Empathy is actually more important than IQ. If you can’t resonate with the people who work for you, you’ve got it all wrong. You’ve actually got the old mindset of hierarchy. If you really want your team to work as if the company is their own, they have to buy into you as a leader.
How do you keep learning?
I like to have lots of conversations. I believe you can cut through the noise by having conversations with the right people about the right topics. Sometimes you can learn something in a five minute conversation much easier than reading a whole book. The advice I have for people is if there is something you want to know about, find someone that knows about it specifically and talk to them.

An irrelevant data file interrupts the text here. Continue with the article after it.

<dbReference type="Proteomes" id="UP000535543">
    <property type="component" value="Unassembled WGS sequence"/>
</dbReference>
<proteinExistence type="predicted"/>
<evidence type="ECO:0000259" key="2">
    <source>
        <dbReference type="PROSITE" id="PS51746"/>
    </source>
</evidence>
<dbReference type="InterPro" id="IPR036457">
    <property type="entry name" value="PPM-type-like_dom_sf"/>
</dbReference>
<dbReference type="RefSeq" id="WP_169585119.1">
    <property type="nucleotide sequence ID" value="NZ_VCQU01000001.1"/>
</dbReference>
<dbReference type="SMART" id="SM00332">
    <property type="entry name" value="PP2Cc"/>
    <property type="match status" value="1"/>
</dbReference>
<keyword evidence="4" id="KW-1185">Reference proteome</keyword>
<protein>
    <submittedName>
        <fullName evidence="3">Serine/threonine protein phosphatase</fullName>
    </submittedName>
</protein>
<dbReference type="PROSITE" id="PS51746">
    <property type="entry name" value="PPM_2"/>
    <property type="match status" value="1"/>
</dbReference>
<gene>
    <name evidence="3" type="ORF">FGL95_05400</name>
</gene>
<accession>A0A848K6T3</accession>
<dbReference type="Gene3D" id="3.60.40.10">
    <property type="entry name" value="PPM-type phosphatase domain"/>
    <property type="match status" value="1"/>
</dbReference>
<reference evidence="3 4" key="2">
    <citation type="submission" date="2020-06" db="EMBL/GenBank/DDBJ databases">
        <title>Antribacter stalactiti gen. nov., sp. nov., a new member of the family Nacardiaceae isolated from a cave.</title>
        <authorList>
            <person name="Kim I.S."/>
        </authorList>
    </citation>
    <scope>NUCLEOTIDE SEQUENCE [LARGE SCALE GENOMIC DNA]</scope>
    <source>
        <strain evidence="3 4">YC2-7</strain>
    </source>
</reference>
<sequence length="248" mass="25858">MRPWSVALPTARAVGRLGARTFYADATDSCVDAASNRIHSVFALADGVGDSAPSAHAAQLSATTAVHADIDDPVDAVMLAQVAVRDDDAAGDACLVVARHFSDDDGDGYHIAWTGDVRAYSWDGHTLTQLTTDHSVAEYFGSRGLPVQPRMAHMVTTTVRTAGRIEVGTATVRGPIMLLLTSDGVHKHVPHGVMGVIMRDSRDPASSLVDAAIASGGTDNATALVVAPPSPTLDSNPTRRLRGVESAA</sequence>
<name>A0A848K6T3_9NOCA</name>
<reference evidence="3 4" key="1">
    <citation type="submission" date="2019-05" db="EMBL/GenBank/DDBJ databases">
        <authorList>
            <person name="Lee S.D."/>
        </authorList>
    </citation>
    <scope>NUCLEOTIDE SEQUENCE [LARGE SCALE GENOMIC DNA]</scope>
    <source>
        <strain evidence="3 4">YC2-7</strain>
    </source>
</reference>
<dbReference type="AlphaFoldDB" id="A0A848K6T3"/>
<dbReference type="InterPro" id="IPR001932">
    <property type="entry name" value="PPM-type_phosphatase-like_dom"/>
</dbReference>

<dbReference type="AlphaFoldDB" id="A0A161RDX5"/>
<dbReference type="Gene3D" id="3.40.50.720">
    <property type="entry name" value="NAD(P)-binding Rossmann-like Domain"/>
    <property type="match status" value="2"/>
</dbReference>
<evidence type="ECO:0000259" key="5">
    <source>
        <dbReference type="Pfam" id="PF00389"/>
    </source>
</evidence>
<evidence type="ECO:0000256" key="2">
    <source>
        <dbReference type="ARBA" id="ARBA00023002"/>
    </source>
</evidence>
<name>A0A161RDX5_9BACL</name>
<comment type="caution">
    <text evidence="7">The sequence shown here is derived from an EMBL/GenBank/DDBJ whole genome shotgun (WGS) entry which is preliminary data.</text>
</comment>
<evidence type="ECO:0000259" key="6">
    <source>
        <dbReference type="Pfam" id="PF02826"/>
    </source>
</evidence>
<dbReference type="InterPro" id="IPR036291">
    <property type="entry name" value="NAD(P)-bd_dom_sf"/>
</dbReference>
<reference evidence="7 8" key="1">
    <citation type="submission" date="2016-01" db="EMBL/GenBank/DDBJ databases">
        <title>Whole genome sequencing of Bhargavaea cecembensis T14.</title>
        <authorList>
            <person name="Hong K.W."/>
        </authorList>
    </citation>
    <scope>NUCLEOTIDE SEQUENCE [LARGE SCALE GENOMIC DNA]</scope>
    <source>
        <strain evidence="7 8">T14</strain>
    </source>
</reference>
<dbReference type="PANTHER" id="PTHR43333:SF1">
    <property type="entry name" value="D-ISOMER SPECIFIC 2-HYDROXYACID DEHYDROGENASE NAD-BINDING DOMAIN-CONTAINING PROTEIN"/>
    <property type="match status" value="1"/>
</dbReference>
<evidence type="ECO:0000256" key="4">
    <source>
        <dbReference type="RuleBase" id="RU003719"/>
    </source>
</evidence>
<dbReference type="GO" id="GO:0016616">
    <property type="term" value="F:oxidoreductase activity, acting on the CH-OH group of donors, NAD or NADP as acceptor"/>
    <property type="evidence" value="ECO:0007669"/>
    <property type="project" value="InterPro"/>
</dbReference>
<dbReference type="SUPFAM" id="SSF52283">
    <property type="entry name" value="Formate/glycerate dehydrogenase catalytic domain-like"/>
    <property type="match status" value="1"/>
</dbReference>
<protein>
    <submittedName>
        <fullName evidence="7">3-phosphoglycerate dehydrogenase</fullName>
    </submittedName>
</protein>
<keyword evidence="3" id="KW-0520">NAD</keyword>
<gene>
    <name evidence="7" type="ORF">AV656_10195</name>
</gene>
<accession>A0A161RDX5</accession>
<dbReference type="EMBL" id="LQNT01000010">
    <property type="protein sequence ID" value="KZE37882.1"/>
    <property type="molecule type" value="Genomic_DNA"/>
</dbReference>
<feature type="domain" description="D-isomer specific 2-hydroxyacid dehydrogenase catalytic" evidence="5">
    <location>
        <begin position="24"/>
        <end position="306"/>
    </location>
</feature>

Would you say the biggest risk for leaders in business right now is to be arrogant and rely on old knowledge rather than being open to learning, Suresh?
I wouldn’t say ‘old knowledge’ because I don’t underestimate the value of experience. There’s all these new guys with amazing ideas that lack any experience and they’re missing a whole other side of it. It is more that when you think there’s no more to learn, you stop learning. That’s the risk.
What is more important to you, acquiring talent or retaining the talent you already have?
I’ve seen companies that have been doing well change the way they operate and they end up losing the people that made them successful, so I do think it is important to retain the talent that you have.